03 Oct What is Airspace and How Does it Affect Drones?
by Katherine H. Miller
October 3, 2023
“Airspace” refers to the air above the surface of the Earth–often delineated by the boundaries of the land below. In the United States (US), the Federal Aviation Administration (FAA) asserts that FAA rules apply to the entire National Airspace System – stating that “there is no such thing as “unregulated” airspace.”
However, there is a distinction between “regulation” and “control,” and the recent push to integrate uncrewed aerial vehicles (UAV, or drones) into the national airspace has repeatedly highlighted the question of who, exactly, controls the airspace below 400 feet. This is classified as Class G airspace, which is uncontrolled by air traffic control, and is where drones may fly.
Private landowners control the airspace above their land – but how far up exactly that right goes, or at what height a drone flying overhead is technically trespassing, is ambiguous. What is certain is that even under 400 feet, there are certain places where drones may not fly. “Controlled” airspace is where air traffic controllers are actively directing aircraft, such as around airports and at certain altitudes.
It is important for this airspace to be highly regulated because of the potential for catastrophic collisions. Even bird strikes can be devastating at high velocity, and drones pose a worse risk thanks to their rigid, composite frames. Where Class A airspace starts (18,000 feet above sea level), commercial planes fly on average 550-600 miles per hour, and it is difficult for manned aircraft to see and avoid a drone while flying. Right now, most (commercially available) drones cannot physically fly that high – DJI, for example, is a prominent drone designer and manufacturer, and most of its drones can only fly up to 1,640 feet – but many drones are capable of entering other controlled airspace (Classes B-D), such as that around airports and military bases. There is a lot of discussion about how those infringing drones should be dealt with, or whether they should be built in a way that limits where they are capable of flying in the first place. Either way, as recreational drones become more common, it is extremely important for their operators to know exactly how they may interact with airspace.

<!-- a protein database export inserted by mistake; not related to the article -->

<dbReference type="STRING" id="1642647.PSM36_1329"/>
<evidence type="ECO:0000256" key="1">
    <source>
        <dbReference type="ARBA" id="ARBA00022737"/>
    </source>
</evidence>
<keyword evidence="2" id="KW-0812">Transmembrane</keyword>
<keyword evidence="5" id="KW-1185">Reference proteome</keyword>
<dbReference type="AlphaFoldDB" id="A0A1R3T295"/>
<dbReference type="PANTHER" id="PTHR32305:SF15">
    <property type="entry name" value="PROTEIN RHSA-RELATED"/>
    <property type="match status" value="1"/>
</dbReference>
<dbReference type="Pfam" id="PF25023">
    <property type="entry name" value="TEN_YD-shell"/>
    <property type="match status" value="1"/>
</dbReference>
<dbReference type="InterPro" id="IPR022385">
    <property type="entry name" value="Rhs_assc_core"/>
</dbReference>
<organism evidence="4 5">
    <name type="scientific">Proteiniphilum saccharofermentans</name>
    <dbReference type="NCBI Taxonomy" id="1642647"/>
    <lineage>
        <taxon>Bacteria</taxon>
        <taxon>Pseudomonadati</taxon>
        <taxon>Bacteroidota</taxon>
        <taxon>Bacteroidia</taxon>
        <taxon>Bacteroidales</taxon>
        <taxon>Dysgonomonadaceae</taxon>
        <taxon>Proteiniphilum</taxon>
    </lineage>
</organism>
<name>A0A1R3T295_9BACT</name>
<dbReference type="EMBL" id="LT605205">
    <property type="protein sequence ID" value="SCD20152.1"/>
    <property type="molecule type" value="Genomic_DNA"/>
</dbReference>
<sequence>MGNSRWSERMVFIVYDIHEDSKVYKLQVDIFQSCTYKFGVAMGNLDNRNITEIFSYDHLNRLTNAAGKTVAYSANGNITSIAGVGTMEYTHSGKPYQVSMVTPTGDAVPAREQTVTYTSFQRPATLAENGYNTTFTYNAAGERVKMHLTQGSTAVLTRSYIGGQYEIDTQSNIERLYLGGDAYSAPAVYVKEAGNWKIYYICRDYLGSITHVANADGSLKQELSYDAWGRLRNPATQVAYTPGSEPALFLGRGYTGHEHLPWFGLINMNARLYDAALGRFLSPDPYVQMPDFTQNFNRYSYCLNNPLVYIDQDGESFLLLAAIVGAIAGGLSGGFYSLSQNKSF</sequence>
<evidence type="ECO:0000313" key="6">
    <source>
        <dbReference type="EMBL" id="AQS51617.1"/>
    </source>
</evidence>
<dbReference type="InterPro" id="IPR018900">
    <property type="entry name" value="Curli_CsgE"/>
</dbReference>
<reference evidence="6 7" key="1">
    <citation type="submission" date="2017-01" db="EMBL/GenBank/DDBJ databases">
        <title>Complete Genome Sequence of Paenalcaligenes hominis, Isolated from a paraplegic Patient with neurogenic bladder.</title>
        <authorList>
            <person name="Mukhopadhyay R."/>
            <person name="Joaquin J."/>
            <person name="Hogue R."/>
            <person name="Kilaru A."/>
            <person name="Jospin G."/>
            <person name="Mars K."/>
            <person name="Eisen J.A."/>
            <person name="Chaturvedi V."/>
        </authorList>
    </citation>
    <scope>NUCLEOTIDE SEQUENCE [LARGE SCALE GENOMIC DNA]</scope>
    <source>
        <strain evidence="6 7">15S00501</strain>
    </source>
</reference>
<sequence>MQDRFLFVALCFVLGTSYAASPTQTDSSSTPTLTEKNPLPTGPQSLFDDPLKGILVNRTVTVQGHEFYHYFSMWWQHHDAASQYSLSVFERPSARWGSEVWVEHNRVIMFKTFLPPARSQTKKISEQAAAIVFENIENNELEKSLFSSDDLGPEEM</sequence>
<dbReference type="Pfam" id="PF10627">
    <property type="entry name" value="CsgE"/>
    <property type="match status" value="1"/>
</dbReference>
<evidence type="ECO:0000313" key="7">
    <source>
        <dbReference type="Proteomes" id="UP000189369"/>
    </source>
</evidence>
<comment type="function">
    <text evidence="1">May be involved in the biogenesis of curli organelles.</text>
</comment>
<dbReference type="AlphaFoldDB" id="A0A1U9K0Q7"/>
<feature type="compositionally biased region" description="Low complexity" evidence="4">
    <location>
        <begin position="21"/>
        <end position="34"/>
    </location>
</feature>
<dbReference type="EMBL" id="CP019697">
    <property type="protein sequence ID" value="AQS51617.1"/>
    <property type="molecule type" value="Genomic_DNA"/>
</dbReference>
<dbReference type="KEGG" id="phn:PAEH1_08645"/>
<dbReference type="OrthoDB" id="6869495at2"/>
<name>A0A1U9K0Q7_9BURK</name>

Frank Davis Adams, Nat’l Aeronautics and Space Admin., Aeronautical Dictionary 13 (1959).
 Airspace 101 – Rules of the Sky, Fed. Aviation Admin., https://www.faa.gov/uas/getting_started/where_can_i_fly/airspace_101 (last updated Aug. 30, 2021).
 Fed. Aviation Admin., Air Information Manual 3-3-1.
 United States v. Causby, 328 U.S. 256 (1946).
 Airspace 101, supra note 2.
 Fed. Aviation Admin., Air Information Manual 3-2.
 Threats to Birds: Collisions – Aircraft, U.S. Fish & Wildlife Services, https://www.fws.gov/story/threats-birds-collisions-aircraft (last visited Sept. 26, 2023).
 See Franke et al., An Analytical Model to Determine the Impact Force of Drone Strikes, 13 CEAS Aeronautical J. 69-84 (2022).
 Fed. Aviation Admin., Air Information Manual ENR 1.4 ATS Airspace Classification.
 Flying Staff, How Fast Do Commercial Planes Fly?, Flying Mag. (June 24, 2022), https://www.flyingmag.com/guides/how-fast-do-commerical-planes-fly/.
 Airspace Restrictions, Fed. Aviation Admin., https://www.faa.gov/uas/getting_started/where_can_i_fly/airspace_restrictions/flying_near_airports (last updated Apr. 12, 2023).
 Military-grade drones are actually capable of flight above 50,000 feet. https://www.jouav.com/blog/how-high-can-a-drone-fly.html#:~:text=Generally%20speaking%2C%20most%20civilian%20or,to%2050%2C000%20feet%20or%20higher.
 How High Can You Fly a Drone? (Legal and Technical Limits), DroneBlog, https://www.droneblog.com/how-high-can-you-fly-a-drone/ (last accessed Sept. 26, 2023).
 FAA Restricts Drone Operations Over Certain Military Bases, Fed. Aviation Admin. (Apr. 6, 2017), https://www.faa.gov/newsroom/faa-restricts-drone-operations-over-certain-military-bases.